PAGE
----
What Is a Serveware?
A basic set of serveware includes the following:
A large oval platter to serve a roast
A small oval platter to serve chops or fish
A deep bowl, approximately 5 to 6 inches deep, to serve soft foods, fruit salad, and deep-dish pie
A shallow bowl, approximately 1 inch deep, to hold firm vegetables, fruit, rolls, crackers, and cheese
A small bowl for cold sauce, dips, nuts, and candy
A sauceboat to serve gravy and hot sauces
A medium-size pitcher for syrup, gravy, sauce, or honey
A large pitcher to serve water, iced tea, and other beverages
A beverage pot for coffee, tea or hot chocolate
A creamer for cream also used to serve salad dressing, gravy, sauce, or dessert topping
A covered sugar bowl that doubles for service of condiments, jam, jelly, nuts, sauce, or dip
At a meal for eight to ten people, duplicate sets of serveware, such as bread baskets or sauceboats, are suggested for each end of the table.
To accommodate twelve to eighteen guests, serveware is required in triplicate.
When a menu calls for the frequent use of a particular sauce, such as drawn butter with lobster, small bowls should be placed on each cover.
Duplicate sets of serveware need not match, but when two pieces are presented together on a tray, such as a creamer and a sugarer, a matched pair is recommended.
Serving bowls are made in shallow or deep shapes.Shallow serving bowls approximately 8 to 9 inches in diameter, with a broad, flat base and sloping sides, are used to serve firm food, such as asparagus, fruit, and rolls.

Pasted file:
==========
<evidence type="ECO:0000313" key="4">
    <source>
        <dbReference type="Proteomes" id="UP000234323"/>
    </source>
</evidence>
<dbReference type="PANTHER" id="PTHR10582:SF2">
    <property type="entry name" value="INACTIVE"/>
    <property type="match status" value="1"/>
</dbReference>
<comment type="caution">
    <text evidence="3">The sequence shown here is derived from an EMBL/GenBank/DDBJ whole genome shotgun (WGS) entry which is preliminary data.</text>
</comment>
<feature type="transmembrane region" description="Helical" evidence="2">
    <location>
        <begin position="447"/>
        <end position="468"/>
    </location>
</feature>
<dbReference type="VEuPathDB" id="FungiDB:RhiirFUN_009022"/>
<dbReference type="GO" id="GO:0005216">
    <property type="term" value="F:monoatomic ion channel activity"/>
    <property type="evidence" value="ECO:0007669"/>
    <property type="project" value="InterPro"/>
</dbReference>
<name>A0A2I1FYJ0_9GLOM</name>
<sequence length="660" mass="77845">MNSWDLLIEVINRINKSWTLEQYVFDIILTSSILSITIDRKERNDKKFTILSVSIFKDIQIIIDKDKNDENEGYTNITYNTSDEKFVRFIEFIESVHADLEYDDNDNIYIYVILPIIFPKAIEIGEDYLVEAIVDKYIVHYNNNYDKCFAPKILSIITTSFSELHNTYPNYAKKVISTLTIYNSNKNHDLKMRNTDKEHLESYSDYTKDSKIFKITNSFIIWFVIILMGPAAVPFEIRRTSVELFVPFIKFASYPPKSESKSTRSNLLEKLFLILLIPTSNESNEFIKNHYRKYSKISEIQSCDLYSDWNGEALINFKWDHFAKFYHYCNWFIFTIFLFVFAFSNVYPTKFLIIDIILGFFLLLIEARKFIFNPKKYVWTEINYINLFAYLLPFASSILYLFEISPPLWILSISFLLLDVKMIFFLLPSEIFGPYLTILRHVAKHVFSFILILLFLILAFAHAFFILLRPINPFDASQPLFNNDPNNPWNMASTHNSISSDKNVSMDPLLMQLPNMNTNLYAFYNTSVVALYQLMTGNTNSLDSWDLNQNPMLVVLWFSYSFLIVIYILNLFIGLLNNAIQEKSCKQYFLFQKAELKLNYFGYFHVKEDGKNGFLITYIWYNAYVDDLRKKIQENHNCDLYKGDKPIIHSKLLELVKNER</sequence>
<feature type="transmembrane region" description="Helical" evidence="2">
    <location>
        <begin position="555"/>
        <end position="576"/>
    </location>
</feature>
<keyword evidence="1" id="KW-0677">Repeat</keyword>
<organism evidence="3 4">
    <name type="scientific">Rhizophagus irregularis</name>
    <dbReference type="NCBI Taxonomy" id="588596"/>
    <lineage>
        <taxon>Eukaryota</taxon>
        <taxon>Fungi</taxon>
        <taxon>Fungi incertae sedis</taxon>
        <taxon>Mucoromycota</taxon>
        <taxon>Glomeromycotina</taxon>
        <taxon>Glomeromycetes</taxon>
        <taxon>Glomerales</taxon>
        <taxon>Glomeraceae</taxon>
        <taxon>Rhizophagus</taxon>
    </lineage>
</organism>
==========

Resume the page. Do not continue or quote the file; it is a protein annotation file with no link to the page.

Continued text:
Deep serving bowls accommodate soft foods, such as mashed potatoes, rice, pasta, or creamed foods, a shape that holds a serving spoon without scraping the bottom of the bowl. Such as Italy style noodle plate.
Platter, from the French plat for "flat," is a shallow dish made in the round, oval, or rectangular shapes, a serveware category made primarily to serve meat and fish dishes prepared without sauce.
To direct the juices that flow from food, platters are often made with a well.Platters are made in sizes that descend from approximately 24 inches or more to 9 inches.
The 24-inch platter is a generous size to serve a roast garnished with vegetables or a large ham or turkey.
The 16-to 18-inch platter is an appropriate size to serve hot or cold meat to approximately six to eight people.
The 14-inch oval platter is right for serving a good-size roast, fish, individually molded salad, sliced fruit, or vegetables to approximately four people.
The 12-inch platter is used to present canapes, food served in a ring mold, sandwiches, cake, pie, cookies, petit fours, and tarts.
The 9-inch platter is perfect for condiments and relishes.
The way a platter is used is different for formal and informal dining.
At a formal affair, a platter is used to serve the fish course, entree course, main course, salad course, and dessert course.
At an informal occasion, the platter is used more often on a buffet to hold the meat course surrounded with garniture, or assorted cold foods, such as sliced fruit, vegetables, sandwiches, cake, or cookies.